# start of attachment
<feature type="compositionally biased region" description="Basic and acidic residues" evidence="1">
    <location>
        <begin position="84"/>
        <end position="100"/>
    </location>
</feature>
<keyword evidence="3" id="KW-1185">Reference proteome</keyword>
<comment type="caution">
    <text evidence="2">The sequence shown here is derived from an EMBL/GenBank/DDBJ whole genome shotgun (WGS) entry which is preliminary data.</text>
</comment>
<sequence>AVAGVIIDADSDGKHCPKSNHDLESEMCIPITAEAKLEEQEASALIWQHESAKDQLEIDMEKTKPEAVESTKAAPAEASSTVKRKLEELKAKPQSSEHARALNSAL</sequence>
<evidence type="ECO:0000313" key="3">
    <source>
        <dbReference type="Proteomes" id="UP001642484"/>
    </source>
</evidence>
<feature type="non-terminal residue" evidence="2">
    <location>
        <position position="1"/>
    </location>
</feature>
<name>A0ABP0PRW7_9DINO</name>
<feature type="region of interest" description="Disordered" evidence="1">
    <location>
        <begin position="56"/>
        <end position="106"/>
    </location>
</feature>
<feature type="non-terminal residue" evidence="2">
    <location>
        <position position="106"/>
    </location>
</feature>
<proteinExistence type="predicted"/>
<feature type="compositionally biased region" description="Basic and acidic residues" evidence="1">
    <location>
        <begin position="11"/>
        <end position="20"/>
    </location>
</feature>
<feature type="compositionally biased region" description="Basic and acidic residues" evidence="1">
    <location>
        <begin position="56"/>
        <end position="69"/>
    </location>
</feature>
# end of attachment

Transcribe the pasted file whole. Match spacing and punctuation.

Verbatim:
<feature type="compositionally biased region" description="Basic and acidic residues" evidence="1">
    <location>
        <begin position="84"/>
        <end position="100"/>
    </location>
</feature>
<keyword evidence="3" id="KW-1185">Reference proteome</keyword>
<comment type="caution">
    <text evidence="2">The sequence shown here is derived from an EMBL/GenBank/DDBJ whole genome shotgun (WGS) entry which is preliminary data.</text>
</comment>
<sequence>AVAGVIIDADSDGKHCPKSNHDLESEMCIPITAEAKLEEQEASALIWQHESAKDQLEIDMEKTKPEAVESTKAAPAEASSTVKRKLEELKAKPQSSEHARALNSAL</sequence>
<evidence type="ECO:0000313" key="3">
    <source>
        <dbReference type="Proteomes" id="UP001642484"/>
    </source>
</evidence>
<feature type="non-terminal residue" evidence="2">
    <location>
        <position position="1"/>
    </location>
</feature>
<name>A0ABP0PRW7_9DINO</name>
<feature type="region of interest" description="Disordered" evidence="1">
    <location>
        <begin position="56"/>
        <end position="106"/>
    </location>
</feature>
<feature type="non-terminal residue" evidence="2">
    <location>
        <position position="106"/>
    </location>
</feature>
<proteinExistence type="predicted"/>
<feature type="compositionally biased region" description="Basic and acidic residues" evidence="1">
    <location>
        <begin position="11"/>
        <end position="20"/>
    </location>
</feature>
<feature type="compositionally biased region" description="Basic and acidic residues" evidence="1">
    <location>
        <begin position="56"/>
        <end position="69"/>
    </location>
</feature>